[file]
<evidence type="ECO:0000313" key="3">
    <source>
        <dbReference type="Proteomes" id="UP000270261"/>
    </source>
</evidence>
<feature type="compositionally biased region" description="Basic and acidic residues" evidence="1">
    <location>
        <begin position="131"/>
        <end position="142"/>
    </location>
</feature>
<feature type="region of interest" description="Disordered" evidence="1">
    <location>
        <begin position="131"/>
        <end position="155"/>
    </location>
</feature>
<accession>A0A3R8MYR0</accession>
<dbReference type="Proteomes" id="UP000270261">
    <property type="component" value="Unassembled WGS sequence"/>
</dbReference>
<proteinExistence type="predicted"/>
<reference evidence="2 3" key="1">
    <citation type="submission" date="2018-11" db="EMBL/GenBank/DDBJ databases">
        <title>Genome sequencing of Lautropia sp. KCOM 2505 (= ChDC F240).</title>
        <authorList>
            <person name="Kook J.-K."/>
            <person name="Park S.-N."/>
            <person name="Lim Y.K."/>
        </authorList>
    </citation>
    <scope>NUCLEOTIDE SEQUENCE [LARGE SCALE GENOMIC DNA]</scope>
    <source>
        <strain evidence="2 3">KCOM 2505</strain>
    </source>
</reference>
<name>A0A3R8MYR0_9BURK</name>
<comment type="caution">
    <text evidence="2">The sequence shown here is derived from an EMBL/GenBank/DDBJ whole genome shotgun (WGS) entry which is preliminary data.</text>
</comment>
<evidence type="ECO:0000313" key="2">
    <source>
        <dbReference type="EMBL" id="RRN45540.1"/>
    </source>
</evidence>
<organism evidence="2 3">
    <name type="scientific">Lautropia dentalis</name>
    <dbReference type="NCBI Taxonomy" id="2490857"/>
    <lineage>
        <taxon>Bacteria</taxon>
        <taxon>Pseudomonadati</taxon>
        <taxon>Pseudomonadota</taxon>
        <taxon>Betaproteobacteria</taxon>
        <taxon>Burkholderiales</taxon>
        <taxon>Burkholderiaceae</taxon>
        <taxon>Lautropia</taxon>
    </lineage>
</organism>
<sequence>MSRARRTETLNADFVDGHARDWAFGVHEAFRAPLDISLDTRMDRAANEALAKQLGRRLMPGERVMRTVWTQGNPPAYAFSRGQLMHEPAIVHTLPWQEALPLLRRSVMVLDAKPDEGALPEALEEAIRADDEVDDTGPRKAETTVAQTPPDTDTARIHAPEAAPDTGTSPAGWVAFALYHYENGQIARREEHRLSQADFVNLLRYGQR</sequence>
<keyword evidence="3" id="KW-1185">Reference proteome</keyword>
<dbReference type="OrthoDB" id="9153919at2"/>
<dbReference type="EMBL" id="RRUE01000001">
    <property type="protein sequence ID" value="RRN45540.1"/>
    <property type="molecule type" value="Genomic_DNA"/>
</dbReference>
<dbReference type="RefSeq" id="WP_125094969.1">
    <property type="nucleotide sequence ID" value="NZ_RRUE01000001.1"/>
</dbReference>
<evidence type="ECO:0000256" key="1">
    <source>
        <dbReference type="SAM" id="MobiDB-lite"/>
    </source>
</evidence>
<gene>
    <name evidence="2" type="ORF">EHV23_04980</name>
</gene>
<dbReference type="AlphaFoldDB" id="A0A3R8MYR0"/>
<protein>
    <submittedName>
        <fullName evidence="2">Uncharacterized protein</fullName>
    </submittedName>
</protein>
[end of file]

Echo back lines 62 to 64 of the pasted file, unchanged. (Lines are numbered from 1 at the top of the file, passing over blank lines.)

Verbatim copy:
<dbReference type="EMBL" id="RRUE01000001">
    <property type="protein sequence ID" value="RRN45540.1"/>
    <property type="molecule type" value="Genomic_DNA"/>